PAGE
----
Entering her chosen university had its inevitable roadblocks. After emailing two of the professors to meet with them, they said it would be impossible for her to enter their photojournalism program. Her portfolio was weak and she couldn’t speak a word of German. They encouraged her to take a few years to develop her work and try again.
For Ksenia, this was like fanning the fire in her belly. “I was thankful for this honest assessment,” she said, “but at the same time it made me angry and motivated me. I started an intensive German course in August 2010. At the same time, I wrote to photographers who had graduated from the program in Hanover and asked them for advice on my portfolio. One of them, Mitya Kushelevich, responded to my request. He was very honest. Sometimes, I cried because his critiques could be really tough, but I knew that they would help me.”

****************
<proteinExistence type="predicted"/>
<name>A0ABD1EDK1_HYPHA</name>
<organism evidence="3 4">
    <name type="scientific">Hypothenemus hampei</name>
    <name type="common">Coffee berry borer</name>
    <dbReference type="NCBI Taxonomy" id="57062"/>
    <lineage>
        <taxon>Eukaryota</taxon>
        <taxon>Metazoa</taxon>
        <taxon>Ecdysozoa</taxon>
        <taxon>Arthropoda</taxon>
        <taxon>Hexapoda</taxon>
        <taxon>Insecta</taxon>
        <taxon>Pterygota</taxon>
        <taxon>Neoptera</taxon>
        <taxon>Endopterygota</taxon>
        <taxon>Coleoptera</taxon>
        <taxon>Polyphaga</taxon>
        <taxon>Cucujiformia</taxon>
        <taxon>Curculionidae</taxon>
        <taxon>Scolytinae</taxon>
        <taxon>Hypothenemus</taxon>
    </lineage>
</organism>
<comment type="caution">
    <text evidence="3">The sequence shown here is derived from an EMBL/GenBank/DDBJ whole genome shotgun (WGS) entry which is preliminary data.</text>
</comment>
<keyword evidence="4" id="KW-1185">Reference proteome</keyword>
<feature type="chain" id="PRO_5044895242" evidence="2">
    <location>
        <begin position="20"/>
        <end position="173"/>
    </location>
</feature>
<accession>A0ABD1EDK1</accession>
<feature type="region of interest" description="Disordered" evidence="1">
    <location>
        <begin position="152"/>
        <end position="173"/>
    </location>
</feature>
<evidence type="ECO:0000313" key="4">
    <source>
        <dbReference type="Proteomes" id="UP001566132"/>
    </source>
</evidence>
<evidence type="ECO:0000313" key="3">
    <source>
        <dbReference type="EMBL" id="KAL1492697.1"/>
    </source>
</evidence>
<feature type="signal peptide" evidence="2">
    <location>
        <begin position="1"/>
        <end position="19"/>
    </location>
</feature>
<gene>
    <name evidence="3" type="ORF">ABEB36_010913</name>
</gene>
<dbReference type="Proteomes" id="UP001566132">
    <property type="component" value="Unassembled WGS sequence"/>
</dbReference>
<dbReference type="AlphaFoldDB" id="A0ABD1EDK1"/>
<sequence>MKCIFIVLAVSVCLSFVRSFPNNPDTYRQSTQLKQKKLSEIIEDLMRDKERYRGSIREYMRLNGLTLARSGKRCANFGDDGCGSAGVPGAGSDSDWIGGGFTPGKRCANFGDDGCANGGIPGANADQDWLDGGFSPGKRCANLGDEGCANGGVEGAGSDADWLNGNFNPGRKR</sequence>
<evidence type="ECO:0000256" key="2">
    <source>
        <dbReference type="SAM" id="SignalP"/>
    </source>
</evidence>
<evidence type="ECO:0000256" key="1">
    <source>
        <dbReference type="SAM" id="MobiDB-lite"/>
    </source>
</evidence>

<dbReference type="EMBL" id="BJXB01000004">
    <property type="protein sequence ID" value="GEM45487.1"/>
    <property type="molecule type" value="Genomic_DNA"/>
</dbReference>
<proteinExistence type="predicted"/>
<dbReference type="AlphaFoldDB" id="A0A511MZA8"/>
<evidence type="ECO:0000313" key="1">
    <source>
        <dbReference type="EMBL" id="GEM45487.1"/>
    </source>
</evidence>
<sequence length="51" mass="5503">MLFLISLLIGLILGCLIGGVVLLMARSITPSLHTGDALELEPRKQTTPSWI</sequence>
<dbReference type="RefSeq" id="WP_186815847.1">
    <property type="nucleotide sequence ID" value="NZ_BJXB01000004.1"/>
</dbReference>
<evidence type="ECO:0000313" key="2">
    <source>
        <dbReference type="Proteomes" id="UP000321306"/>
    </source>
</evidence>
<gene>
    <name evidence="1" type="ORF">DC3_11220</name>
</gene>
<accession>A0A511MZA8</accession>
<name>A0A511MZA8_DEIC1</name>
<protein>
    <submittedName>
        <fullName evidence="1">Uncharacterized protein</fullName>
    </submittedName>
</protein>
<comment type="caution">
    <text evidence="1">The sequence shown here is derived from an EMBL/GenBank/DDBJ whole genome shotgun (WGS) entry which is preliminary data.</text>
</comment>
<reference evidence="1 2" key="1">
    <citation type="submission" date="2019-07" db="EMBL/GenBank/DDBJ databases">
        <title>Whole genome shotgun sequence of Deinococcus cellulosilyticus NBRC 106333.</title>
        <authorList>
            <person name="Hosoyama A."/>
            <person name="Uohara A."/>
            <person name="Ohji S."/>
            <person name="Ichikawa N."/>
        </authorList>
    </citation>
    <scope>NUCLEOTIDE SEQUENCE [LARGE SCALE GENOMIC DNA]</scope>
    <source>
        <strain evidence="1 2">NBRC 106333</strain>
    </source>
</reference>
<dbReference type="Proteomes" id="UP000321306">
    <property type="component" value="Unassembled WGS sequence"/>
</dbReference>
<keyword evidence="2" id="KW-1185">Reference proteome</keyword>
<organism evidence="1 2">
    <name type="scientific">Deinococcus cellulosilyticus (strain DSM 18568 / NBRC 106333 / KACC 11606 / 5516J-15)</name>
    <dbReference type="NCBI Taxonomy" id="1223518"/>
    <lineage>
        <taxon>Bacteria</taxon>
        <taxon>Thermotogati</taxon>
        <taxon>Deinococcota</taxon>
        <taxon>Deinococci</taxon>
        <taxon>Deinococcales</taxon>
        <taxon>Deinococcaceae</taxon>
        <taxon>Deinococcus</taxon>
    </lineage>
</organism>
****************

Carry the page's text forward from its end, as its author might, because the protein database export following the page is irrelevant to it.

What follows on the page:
Mitya Kushelevich, a noted photographer and art director in Russia and Germany, became an important mentor and was immediately impressed with her. “What made Ksenia different from the others was not the quality of her pictures, but the sheer determination to listen to advice and become better. She improved at a dazzling pace,” he said.
Kushelevich encouraged Ksenia to take on projects that challenged her to learn about herself and to understand what a photographer’s career path was like. Shortly after their initial meeting, Ksenia photographed two projects in a matter of months. One was at a remote rehabilitation center for drug and alcohol addicts under extremely difficult conditions. Her hubris astounded him. “I was completely blown away by the amount of courage Ksenia had to take on such a topic, not only as a young photographer but also as a young woman barely past her teenage years.”